Visual Arts Department Head Cheri Gaulke will screen her film “I Am Be” as well as several teen public service announcements in Ahmanson Lecture Hall Thursday at 7 p.m.
Gaulke was inspired to create this film after working with A Window Between Worlds, an organization that supports women who have experienced trauma and domestic violence.
“These women are struggling to own their sexuality, to recover from sexual violence and to feel a sense of their own power and healing,” Gaulke said. “A big message in the film is that women help other women with that. It’s women who empower each other. We can restore to each other our sense of joy and sense of self.”
Gaulke was inspired to tell a story about sexual assault using a Greek myth. In the myth of Demeter and her daughter Persephone, Hades kidnaps Persephone and makes her his wife. Demeter then vows not to help the earth’s harvests until she finds her daughter. When she finds her, spring comes again. This myth is used to explain the origin of the four seasons.
“I love researching the origins of things in culture, and I suddenly became fascinated with the Demeter Persephone myth,” Gaulke said. “As I started reading it, I realized that this story was full of rape.
It was so perverse to me, and we don’t think about that part of the story.”
Jenny Lange ’17, who plays Persephone, said that she became interested in working on the film after reading Gaulke’s script.
“I was interested in the way she had redone an old Greek myth, but the story had a very good message,” Lange said. “It [ended] with an announcement to all women who have been sexual assault victims saying ‘you are not alone’, and I thought that was an important thing to express more and to share more.”
Lange also said that Gaulke and the crew always made sure that the actors were felt safe during filming.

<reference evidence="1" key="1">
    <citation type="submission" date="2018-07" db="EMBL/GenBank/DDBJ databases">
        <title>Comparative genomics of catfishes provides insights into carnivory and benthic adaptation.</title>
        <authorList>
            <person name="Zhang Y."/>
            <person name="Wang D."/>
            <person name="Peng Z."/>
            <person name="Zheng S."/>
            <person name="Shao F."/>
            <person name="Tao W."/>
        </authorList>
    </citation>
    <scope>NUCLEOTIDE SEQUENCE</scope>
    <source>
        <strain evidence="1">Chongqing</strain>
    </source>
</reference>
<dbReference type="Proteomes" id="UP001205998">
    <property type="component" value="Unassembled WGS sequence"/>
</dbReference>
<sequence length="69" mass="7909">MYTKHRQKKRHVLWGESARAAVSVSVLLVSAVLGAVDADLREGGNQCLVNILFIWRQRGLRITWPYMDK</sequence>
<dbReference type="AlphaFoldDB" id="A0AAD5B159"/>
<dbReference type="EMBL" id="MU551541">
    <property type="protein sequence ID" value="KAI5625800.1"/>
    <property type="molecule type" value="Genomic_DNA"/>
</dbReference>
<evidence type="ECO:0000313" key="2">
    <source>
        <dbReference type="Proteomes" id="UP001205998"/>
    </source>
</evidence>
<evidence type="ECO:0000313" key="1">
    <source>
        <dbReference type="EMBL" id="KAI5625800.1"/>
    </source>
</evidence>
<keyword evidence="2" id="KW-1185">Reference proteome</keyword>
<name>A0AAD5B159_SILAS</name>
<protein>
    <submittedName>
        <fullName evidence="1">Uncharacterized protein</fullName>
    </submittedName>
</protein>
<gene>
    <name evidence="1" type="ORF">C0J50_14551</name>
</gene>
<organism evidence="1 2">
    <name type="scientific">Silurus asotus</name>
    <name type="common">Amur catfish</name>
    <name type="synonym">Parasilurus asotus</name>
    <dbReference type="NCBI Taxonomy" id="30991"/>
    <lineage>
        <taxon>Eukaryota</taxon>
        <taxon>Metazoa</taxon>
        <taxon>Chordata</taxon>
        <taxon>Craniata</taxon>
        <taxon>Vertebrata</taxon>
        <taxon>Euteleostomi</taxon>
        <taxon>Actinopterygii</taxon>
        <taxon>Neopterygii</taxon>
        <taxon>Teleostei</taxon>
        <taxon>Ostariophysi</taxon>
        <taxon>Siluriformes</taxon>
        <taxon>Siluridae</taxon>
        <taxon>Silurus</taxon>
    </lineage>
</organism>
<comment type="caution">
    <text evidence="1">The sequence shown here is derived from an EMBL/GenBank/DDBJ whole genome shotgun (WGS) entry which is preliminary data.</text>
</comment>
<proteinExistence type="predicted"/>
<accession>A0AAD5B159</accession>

“It was definitely an incredible experience because I worked with really awesome people, and Ms. Gaulke was just very passionate about it and always making sure we were comfortable with everything going on,” Lange said.
Gaulke made the film to educate its viewers about the impact of sexual assault. She also wanted to share a message of female empowerment.
“I wanted to bring out the sexual violence that we kind of just gloss over,” Gaulke said. “There’s a third female character in the story that most people don’t know about, and her name is Iambe. She is the one who empowers Demeter to find her daughter. The title is kind of a play on words, but it is also about a sense of being. I am a body, I am a woman and I am empowered.”
Gaulke hopes that this film will show how sexual assault has always been a part of society and how it is still present in our society today.
“I think it is a moving story. Even though it is done as a Greek myth, it is also contemporary,” She said. “We see a teenage girl who is confronted with a boy at a party who slips her a date rape drug, and we see how violence is embedded in the very fiber of our culture with something as ancient as a myth and in our contemporary life.”